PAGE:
American Income Levels Stagnant for over 20 years!

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On February 13th, at I must add the ungodly hour of 6:30am PST, I spoke with Stuart Varney on Fox Business concerning the dismal state of income levels in the United States. According to the US Census bureau, median household income is just over $51k, which is about where it was 20 years ago! We also just learned that real disposable personal income has fallen by 2.7% from a year ago, the biggest collapse since the semi-depression in 1974!  American income levels have been stagnant for over 20 years.

On top of weak income levels, the employment situation continues to be of great concern. US unemployment rate is now at 6.6%, but this measure has become relatively meaningless as it no longer accurately describes what is happening in the work force. A more descriptive measure is the labor force participation rate, meaning the proportion of the population either employed or looking for employment as a percent of the population. That number is down at 63%, a level we have not seen since 1978! If the labor force participation rate were still at pre-crisis levels, the unemployment rate would be closer to 13%. Some argue that the decline in the labor force participation rate is primarily driven by the inevitable retirement waves of the baby boomers. However, the chart below illustrates that baby boomers are in fact participating in the work force at a higher rate than in decades, for women we are at all-time highs.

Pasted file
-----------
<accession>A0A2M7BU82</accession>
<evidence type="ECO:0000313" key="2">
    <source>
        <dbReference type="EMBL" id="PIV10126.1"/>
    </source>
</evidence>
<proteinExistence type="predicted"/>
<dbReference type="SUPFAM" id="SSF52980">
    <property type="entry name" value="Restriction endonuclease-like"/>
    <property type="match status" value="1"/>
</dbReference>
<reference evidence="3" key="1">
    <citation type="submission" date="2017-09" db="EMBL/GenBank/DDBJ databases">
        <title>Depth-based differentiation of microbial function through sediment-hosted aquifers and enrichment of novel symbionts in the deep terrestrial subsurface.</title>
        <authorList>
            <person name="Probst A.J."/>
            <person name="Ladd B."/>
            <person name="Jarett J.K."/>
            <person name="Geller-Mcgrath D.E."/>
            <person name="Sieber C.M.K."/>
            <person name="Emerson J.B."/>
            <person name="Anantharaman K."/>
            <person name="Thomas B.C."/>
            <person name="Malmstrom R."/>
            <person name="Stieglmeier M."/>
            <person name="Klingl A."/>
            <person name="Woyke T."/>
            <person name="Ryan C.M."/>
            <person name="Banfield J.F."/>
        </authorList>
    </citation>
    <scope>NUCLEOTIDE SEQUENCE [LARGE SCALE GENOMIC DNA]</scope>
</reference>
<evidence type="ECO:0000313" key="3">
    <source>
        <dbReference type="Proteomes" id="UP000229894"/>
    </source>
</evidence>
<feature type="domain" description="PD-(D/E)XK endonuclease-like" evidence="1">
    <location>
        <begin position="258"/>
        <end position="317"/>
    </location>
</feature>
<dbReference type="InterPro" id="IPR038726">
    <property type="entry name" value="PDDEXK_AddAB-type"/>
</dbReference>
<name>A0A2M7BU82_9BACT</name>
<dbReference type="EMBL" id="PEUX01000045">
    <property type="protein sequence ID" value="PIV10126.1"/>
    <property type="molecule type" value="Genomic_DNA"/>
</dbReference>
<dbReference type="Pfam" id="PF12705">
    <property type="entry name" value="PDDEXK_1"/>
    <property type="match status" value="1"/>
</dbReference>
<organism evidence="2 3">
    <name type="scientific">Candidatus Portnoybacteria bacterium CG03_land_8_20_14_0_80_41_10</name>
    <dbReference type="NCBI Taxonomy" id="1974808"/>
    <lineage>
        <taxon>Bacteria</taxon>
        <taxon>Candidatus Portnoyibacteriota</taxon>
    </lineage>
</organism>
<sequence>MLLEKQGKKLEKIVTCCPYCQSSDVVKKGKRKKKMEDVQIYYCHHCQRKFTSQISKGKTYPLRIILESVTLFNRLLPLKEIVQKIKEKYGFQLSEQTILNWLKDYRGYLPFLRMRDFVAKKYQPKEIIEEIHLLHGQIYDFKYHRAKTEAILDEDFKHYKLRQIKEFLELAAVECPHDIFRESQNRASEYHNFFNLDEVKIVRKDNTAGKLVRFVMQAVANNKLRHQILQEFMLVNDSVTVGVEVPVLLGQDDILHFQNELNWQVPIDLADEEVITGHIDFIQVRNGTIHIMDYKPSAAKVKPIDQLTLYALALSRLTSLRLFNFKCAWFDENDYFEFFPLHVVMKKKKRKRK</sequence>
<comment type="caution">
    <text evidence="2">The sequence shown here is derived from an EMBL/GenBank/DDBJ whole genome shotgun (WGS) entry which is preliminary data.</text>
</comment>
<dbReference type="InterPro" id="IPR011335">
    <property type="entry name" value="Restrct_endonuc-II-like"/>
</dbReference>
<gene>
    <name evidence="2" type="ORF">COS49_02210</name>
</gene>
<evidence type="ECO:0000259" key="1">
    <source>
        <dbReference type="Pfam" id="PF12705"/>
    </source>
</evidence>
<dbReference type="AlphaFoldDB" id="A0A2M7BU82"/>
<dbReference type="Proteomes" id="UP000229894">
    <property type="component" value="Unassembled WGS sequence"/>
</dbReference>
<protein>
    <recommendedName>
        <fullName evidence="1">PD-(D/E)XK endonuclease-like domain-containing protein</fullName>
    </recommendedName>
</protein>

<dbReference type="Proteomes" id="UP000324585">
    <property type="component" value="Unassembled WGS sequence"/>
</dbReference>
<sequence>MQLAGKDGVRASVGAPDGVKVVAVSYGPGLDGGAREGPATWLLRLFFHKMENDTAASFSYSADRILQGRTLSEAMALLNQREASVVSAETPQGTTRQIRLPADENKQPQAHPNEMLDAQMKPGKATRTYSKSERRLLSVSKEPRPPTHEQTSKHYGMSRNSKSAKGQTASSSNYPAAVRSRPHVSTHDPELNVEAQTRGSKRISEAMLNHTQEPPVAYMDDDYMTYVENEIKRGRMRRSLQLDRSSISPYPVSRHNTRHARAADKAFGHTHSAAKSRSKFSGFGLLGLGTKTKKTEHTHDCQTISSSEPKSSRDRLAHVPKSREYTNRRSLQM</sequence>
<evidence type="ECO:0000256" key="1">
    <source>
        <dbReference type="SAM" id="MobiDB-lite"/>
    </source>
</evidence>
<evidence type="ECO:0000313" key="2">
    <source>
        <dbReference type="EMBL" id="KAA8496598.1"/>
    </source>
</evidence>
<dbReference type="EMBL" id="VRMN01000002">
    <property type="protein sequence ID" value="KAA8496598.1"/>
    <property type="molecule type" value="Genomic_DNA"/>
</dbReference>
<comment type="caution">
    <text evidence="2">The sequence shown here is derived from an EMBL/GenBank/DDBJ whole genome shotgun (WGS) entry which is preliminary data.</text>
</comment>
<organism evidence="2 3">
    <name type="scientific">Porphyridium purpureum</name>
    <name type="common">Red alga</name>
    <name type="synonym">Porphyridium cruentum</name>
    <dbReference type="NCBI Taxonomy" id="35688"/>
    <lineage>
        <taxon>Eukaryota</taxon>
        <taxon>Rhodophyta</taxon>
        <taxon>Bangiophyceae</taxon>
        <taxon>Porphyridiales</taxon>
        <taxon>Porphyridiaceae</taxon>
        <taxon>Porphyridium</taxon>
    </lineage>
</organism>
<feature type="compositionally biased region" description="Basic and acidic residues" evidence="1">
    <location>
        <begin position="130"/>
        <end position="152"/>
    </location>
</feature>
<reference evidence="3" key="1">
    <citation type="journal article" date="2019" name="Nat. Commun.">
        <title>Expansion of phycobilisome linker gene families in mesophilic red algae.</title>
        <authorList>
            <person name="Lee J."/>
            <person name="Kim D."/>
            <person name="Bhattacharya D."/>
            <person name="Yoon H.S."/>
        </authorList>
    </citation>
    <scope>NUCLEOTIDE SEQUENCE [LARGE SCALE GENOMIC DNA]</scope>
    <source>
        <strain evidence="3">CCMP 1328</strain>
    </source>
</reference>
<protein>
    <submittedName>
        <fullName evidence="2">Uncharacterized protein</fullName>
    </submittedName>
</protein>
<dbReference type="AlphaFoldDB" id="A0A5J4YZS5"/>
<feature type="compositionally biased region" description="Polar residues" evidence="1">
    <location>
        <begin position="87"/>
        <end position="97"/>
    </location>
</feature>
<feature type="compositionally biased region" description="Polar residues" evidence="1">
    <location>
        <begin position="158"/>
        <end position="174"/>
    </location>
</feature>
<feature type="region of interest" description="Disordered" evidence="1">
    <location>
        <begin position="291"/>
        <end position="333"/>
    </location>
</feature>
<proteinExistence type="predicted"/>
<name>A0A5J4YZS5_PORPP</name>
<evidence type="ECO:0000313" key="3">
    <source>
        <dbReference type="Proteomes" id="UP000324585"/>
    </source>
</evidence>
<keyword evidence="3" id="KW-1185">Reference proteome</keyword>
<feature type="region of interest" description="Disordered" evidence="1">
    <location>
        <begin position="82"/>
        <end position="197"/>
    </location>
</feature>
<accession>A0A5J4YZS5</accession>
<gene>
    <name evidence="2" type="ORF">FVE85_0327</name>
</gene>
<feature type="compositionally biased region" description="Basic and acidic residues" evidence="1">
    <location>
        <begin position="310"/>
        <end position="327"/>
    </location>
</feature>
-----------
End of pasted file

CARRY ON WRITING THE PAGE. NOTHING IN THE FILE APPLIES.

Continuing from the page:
With income struggling, it should come as no surprise that savings levels are well below what they ought to be for a financially healthy country. The IRS’s most recent Quarterly Statistics of Income Bulletin is for the 2010 and 2011 tax filings, so it is a bit dated, but nonetheless, very insightful as to trends. According to the release 145.6 million taxpayers were eligible to contribute to an individual retirement account (IRA) in 2010, but only 3.5 million actually did so and of those that did, 62% were over 49 years old. Uh oh! Only 2.4% of those eligible to contribute to their IRAs did so. The average account value is only $92,000 and only 27.6% of all tax filers even have an IRA. Lastly, that wee bit of spending spree we experienced in December? With income struggling, that was funded by consumers dipping into their piggy banks to the tune of $46 billion causing the personal savings rate to fall from 4.3% to 3.9%, the lowest since January 2013.

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